Are tarmac delay rules backfiring?

On a Valentine’s Day almost nine years ago, an ice storm changed the course of an entire industry. Hundreds of flights were unexpectedly grounded, leaving some planes stranded on the tarmac for as much as 11 hours. Toilets overflowed, food was scarce and tempers frayed.
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Do travelers need new federal protections?

It’s not your imagination. Congress seems to be paying closer attention to travelers’ welfare.

A couple of weeks ago, I wrote about the International Travelers Bill of Rights, proposed bipartisan legislation that would require online travel agencies to disclose information about the potential health and safety risks of overseas vacation destinations marketed on their sites. A week earlier, I covered the aggressive new tarmac-delay laws included in the Federal Aviation Administration reauthorization bill.
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Hartford tarmac stranding doesn’t justify new laws

The Halloween weekend stranding of more than 1,000 airline passengers at Bradley International Airport in Hartford, Conn., brought the tarmac delay activists out in full force again, pushing for new laws that they claim would prevent lengthy ground delays.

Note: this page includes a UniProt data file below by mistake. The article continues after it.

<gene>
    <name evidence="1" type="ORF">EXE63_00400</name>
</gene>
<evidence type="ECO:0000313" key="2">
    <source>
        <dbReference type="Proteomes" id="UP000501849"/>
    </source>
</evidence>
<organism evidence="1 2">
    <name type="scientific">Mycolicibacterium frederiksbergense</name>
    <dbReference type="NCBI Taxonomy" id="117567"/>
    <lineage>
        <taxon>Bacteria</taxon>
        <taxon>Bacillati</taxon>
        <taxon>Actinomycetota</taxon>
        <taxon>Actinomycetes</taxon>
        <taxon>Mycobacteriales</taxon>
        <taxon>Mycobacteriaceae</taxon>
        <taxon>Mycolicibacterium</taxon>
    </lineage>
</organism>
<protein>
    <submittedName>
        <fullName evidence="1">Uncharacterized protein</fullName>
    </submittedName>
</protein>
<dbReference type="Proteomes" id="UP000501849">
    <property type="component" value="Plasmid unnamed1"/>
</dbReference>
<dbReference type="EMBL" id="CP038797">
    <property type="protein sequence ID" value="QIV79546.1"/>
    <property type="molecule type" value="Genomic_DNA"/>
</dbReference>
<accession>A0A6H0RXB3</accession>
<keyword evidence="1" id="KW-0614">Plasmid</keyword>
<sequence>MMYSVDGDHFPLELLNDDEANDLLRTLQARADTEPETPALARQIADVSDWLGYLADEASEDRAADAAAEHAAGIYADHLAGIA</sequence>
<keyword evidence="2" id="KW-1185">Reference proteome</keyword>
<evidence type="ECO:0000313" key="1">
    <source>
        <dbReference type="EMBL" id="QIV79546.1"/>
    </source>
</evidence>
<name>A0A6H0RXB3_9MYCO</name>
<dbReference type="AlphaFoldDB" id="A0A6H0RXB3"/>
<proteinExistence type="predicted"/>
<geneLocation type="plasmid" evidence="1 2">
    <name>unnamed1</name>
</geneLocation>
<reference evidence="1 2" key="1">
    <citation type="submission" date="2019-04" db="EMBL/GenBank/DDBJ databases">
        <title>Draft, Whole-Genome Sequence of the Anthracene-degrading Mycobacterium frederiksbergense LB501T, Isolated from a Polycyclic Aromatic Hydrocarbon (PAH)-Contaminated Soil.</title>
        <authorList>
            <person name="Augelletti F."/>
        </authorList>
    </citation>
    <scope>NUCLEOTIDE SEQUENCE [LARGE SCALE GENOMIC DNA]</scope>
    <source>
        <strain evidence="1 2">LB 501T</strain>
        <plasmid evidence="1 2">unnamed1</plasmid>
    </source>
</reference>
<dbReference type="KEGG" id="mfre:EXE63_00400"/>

The circumstances were admittedly dreadful. On Oct. 29, air traffic controllers diverted 28 flights to Hartford after a freak snowstorm hammered the region. Many planes were grounded for hours in the blizzard, unable to reach the terminal. Supplies of food and water dwindled. Toilets became clogged. Tempers flared.
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Ridiculous or not? Travel is going to the dogs — and it’s our fault

From the “gotcha” fees that can double the price of your trip to being roughed up by airport screeners, there’s no shortage of issues to get mad about in the travel business.

So why do we allow the little things to set us off?

Case in point: My last article on pets and travel, which set off a firestorm when it appeared here a few weeks ago. I wrote that pets were better off at home and had no business joining you on vacation.

My “in” box promptly filled up with email from angry animal companions – yes, that’s what they call themselves, because it’s apparently species-centric to say that you “own” a cat or dog – criticizing me for my insensitivity.
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Tarmac-delay rule gives air travelers more respect

If you’re afraid of being trapped in a parked plane on your next trip, stop worrying.

Only three flights were delayed more than three hours in July, the latest month reported by the Transportation Department. All the incidents happened on the evening of July 23, when a line of “very nasty” thunderstorms swept through Chicago, according to American Airlines spokeswoman Andrea Huguely.
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Did the airline industry fund controversial tarmac delay study?

A new study by a team of aviation consultants, which claims the government’s new tarmac delay rule will cost the flying public $3.9 billion during the next two decades, is making waves in the aviation industry and beyond.